5. #5
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    what about making a jig to do the clean up with a router? rough cut on band saw and clean up with router pattern bit
    If in Doubt, Build it Stout!
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  6. #6
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    Quote Originally Posted by larry merlau View Post
    what about making a jig to do the clean up with a router? rough cut on band saw and clean up with router pattern bit
    I think you might have hit on a solution...how about a sloped router bridge? Something like this, but on an angle:

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  7. #7
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    Band saw it and hand plane it. Cleaner, quieter, quicker, and you have to do enough of them to become really real accomplished with a hand plane. Opportunity is knocking on your door.

    Not to brag but I am pretty accomplished with a router, but I could plane half of these in the time it would take to make the jig.

    Stu? Point this man in the right direction.

  8. #8
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    Got a jointer? Tapers are pretty easy to cut accurately on the jointer. Cut the taper on the end of a longer piece of stock, then crosscut it off to cut the next taper. You can do both ends before you cut off.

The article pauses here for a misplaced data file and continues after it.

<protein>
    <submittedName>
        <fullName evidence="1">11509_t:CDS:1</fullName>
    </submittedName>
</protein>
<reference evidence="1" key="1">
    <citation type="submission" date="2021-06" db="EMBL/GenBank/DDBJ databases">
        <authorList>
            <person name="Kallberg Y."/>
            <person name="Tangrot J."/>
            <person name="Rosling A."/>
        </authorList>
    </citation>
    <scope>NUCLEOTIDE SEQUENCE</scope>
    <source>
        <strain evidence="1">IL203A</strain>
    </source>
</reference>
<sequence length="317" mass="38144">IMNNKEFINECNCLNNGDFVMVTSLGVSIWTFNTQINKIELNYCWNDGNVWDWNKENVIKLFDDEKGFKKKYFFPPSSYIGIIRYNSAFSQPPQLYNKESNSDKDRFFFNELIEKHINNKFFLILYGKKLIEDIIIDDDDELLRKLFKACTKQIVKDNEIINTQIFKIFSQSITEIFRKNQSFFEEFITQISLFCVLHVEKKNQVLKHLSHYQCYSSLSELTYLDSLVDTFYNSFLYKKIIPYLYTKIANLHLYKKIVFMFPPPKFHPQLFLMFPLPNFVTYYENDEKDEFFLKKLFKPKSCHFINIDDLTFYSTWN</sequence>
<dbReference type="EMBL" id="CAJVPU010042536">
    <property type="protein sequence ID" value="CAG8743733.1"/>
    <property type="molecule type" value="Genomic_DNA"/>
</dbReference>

-- Tim --

  9. #9
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    So many good ideas. My thought is to try them all out and see what works easiest. A friend suggested the hand plane but Im not sure I have one small enough since these are only 3" x 5".

    Im kind of partial to using a router and a jig because I like making jigs of all sorts.

    Tim: I know how to make wedges when I dont want them on the jointer but Im not sure how to do it intentionally. Is the idea to take a long piece of stock that is the correct width and pass 90% of the stock past the blade on the first pass, then 80%, 70%, 60% ...... etc. to make the wedge. Then when I get close to the final thickness flip the board around and do the same on the other end. Then cut off both ends and repeat? I have an 8" wide jointer so if made my raw stock double the width of the final piece I could cut each wedge in half using the table saw and double the number of wedges.